The uptake of pertussis vaccination in pregnancy is at its lowest in 7 years, according to an alert issued by the UK Health Security Agency (UKHSA). The agency said that the low vaccine update increased the risk of infants catching whooping cough.
UKHSA's latest figures showed that in 2022 average vaccine uptake among pregnant women across England had dropped to 61.5%, down from 67.8% in 2020- 21 and the lowest level since 2016.
Vaccine in Pregnancy Can Protect the Infant for the First 8 Weeks of Life
The current campaign to vaccinate women in pregnancy, ideally between weeks 16 and 32, is based on the idea that vertical transmission of immunity from the mother, passed through the placenta, should protect the infant until the routine childhood vaccination programme kicks in at 8 weeks of age.
Dr Gayatri Amirthalingam, consultant epidemiologist at UKHSA said: "Whooping cough can be very serious for young babies, particularly under 6 months, and can lead to pneumonia, permanent brain damage, and even death. That's why it's so important that all expectant mothers get the vaccine at the recommended time from 20 weeks, to give their babies the best protection from this serious and highly contagious disease."
As there is no single component monovalent pertussis vaccine available, women are given the combined quadrivalent vaccine that contains acellular Bordetella pertussis along with diphtheria and tetanus toxoids, and inactivated poliovirus.
Vaccination Recommended Irrespective of Previous Vaccine Status
The current supply is usually Boostrix IPV (GSK), a switch from the previous Repevax vaccine; the UKHSA said that the two were "equivalent" and "either of these vaccines can be used for this vaccination programme". dTaP/IPV is supplied as a 0.5-ml dose in a pre-filled syringe and should be administered as a single intramuscular injection into the deltoid region.
The NHS recommends that pregnant women get vaccinated irrespective of their own vaccination status from childhood or vaccination during a previous pregnancy.
The UKHSA explained: "Although most women will have been vaccinated or exposed to natural whooping cough in childhood, if they are given pertussis-containing vaccine from week 16 of pregnancy, the vaccine will temporarily boost their antibody levels."
Their neonates are still recommended to have the 6-in-1 jab, which also contains hepatitis B and Haemophilus influenzae type b (Hib), at 8, 12, and 16 weeks old.
The maternal whooping cough vaccine programme was introduced on the recommendation of the Joint Committee on Vaccination and Immunisation (JCVI) as a temporary measure in 2012, following a cyclical peak in confirmed cases of pertussis infection towards the end of 2011 that continued into 2012 – the largest pertussis outbreak for over a decade.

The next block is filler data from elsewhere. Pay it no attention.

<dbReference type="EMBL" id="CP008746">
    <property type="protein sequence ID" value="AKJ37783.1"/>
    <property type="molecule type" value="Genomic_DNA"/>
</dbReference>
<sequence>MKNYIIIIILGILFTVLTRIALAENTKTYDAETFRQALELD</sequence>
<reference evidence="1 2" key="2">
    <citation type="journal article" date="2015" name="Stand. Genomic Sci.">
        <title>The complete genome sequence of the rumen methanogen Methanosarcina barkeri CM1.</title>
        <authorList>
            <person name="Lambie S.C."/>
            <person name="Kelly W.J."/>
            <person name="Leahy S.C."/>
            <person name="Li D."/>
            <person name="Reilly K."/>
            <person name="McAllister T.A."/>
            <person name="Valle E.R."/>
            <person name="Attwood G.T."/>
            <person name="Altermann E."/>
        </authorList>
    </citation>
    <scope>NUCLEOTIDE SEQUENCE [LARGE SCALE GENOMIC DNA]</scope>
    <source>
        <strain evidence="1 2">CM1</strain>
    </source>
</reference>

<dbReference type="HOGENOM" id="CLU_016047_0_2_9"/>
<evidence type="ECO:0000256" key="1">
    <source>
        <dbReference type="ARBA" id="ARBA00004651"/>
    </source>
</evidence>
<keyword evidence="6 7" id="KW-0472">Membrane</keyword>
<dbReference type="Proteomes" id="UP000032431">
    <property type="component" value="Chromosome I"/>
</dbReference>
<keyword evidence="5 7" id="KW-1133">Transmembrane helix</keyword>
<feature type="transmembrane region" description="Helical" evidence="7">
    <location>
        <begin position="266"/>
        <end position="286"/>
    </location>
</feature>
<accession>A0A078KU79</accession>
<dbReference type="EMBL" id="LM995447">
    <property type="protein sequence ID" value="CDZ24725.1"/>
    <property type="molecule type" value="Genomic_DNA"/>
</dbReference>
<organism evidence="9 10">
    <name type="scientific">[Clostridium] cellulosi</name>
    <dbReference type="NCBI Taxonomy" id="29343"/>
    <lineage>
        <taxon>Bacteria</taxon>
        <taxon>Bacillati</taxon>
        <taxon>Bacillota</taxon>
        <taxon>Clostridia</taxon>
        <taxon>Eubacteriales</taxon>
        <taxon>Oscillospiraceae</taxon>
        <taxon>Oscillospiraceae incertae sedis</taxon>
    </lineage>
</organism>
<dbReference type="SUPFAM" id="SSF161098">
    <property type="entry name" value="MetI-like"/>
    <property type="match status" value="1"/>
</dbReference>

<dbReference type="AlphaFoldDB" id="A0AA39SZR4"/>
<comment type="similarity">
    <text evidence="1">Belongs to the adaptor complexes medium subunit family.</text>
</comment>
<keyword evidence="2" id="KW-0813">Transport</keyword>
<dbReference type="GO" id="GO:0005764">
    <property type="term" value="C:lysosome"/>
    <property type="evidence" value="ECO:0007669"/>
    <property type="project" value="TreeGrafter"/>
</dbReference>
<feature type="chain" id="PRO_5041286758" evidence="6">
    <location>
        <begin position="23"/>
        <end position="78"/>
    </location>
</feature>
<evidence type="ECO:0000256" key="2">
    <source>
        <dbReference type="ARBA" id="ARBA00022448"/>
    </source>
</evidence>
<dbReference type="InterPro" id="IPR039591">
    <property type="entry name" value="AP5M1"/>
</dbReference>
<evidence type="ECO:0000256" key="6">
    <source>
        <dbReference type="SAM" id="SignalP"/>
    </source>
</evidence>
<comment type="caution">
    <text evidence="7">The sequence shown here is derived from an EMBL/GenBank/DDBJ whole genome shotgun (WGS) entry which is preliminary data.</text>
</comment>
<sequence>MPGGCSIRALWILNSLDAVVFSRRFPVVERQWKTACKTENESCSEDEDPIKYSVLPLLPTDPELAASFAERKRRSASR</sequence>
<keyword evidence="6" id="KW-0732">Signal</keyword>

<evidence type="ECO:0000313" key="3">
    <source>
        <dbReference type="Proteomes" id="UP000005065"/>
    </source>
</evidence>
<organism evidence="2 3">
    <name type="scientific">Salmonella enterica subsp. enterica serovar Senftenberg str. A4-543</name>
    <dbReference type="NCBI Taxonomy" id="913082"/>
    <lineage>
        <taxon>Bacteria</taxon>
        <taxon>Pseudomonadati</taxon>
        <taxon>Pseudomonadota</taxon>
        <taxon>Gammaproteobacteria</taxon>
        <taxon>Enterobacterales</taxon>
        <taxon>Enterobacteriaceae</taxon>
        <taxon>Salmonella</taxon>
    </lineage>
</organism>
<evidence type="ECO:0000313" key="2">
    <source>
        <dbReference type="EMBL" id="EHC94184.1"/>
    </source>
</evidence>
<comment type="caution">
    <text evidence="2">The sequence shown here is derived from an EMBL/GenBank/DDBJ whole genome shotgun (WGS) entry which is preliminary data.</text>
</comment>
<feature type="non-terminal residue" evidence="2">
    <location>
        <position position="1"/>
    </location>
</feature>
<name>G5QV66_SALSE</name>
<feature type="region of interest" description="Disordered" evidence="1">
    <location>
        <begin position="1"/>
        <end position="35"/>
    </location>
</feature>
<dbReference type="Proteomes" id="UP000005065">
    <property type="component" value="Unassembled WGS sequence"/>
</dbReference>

'Emergency' Programme Continues
Although the greatest case numbers were among adolescents and young adults, the highest rates of morbidity and mortality occurred in infants less than 3 months old, with 14 infant deaths reported in England and Wales. Rates have fallen since 2012, though the JCVI recommended in 2014 that the emergency vaccination programme continue for at least a further 5 years, and said in 2019 that it should continue as a routine programme.
The UKHSA said that a study published last year found that maternal vaccination provided 89% protection against hospitalisation and 97% protection against death from whooping cough among babies born to vaccinated mothers.
The NHS said: "Pertussis-containing vaccine (whooping cough vaccine) has been used routinely in pregnant women in the UK since October 2012, and the Medicines and Healthcare products Regulatory Agency (MHRA) is carefully monitoring its safety."
It reassured the public: "There's no evidence to suggest that the whooping cough vaccine is unsafe for you or your unborn baby," citing a 2014 observational study in the BMJ that found "no evidence of risks to pregnancy or babies" in terms of stillbirths or adverse events during pregnancy following third trimester vaccination.
Coverage Especially Low in London
The 2022 data from the programme showed that uptake of the vaccine by pregnant women had dropped by 3.9% since 2021 and by 7.6% from 2020. Coverage in London was particularly low at 41.4%, the Agency said – it was 11.5 percentage points lower in December 2022 compared with December 2020, and 23.1 percentage points lower than in December 2019 [SM2] . Coverage was now 29 percentage points lower than the region with the highest coverage, North East and Yorkshire.